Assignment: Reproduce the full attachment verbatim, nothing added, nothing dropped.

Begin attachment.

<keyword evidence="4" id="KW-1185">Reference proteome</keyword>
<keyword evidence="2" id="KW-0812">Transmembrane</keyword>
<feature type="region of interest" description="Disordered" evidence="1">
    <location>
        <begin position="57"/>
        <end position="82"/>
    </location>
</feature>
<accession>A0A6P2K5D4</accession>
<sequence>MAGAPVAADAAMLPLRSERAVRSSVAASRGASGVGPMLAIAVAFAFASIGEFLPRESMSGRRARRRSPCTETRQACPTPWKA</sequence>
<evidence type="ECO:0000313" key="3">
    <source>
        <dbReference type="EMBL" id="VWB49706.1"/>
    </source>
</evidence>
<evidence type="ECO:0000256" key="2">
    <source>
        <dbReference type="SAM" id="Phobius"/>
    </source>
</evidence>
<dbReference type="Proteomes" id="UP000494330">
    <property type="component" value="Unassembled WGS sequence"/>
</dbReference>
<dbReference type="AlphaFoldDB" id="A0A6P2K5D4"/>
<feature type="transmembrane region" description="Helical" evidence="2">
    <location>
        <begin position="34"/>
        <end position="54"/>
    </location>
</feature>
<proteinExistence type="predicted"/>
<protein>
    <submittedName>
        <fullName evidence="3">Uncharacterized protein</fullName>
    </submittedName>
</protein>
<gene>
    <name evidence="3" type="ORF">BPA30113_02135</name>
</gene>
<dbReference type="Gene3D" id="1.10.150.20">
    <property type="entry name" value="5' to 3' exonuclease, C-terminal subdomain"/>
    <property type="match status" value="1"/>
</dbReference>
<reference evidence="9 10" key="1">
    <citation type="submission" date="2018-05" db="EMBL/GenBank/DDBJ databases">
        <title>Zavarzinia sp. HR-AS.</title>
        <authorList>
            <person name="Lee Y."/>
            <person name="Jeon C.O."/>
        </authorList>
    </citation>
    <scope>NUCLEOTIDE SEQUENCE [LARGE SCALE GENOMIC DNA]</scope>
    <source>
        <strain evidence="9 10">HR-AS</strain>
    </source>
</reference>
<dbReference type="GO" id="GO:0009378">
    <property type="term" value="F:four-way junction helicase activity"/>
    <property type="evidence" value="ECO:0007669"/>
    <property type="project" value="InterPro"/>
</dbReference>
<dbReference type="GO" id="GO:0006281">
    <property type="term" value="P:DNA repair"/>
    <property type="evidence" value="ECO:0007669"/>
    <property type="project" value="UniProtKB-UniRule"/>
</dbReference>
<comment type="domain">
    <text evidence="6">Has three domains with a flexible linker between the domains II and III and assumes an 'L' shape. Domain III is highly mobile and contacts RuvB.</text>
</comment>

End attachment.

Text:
<keyword evidence="4" id="KW-1185">Reference proteome</keyword>
<keyword evidence="2" id="KW-0812">Transmembrane</keyword>
<feature type="region of interest" description="Disordered" evidence="1">
    <location>
        <begin position="57"/>
        <end position="82"/>
    </location>
</feature>
<accession>A0A6P2K5D4</accession>
<sequence>MAGAPVAADAAMLPLRSERAVRSSVAASRGASGVGPMLAIAVAFAFASIGEFLPRESMSGRRARRRSPCTETRQACPTPWKA</sequence>
<evidence type="ECO:0000313" key="3">
    <source>
        <dbReference type="EMBL" id="VWB49706.1"/>
    </source>
</evidence>
<evidence type="ECO:0000256" key="2">
    <source>
        <dbReference type="SAM" id="Phobius"/>
    </source>
</evidence>
<dbReference type="Proteomes" id="UP000494330">
    <property type="component" value="Unassembled WGS sequence"/>
</dbReference>
<dbReference type="AlphaFoldDB" id="A0A6P2K5D4"/>
<feature type="transmembrane region" description="Helical" evidence="2">
    <location>
        <begin position="34"/>
        <end position="54"/>
    </location>
</feature>
<proteinExistence type="predicted"/>
<protein>
    <submittedName>
        <fullName evidence="3">Uncharacterized protein</fullName>
    </submittedName>
</protein>
<gene>
    <name evidence="3" type="ORF">BPA30113_02135</name>
</gene>
<dbReference type="Gene3D" id="1.10.150.20">
    <property type="entry name" value="5' to 3' exonuclease, C-terminal subdomain"/>
    <property type="match status" value="1"/>
</dbReference>
<reference evidence="9 10" key="1">
    <citation type="submission" date="2018-05" db="EMBL/GenBank/DDBJ databases">
        <title>Zavarzinia sp. HR-AS.</title>
        <authorList>
            <person name="Lee Y."/>
            <person name="Jeon C.O."/>
        </authorList>
    </citation>
    <scope>NUCLEOTIDE SEQUENCE [LARGE SCALE GENOMIC DNA]</scope>
    <source>
        <strain evidence="9 10">HR-AS</strain>
    </source>
</reference>
<dbReference type="GO" id="GO:0009378">
    <property type="term" value="F:four-way junction helicase activity"/>
    <property type="evidence" value="ECO:0007669"/>
    <property type="project" value="InterPro"/>
</dbReference>
<dbReference type="GO" id="GO:0006281">
    <property type="term" value="P:DNA repair"/>
    <property type="evidence" value="ECO:0007669"/>
    <property type="project" value="UniProtKB-UniRule"/>
</dbReference>
<comment type="domain">
    <text evidence="6">Has three domains with a flexible linker between the domains II and III and assumes an 'L' shape. Domain III is highly mobile and contacts RuvB.</text>
</comment>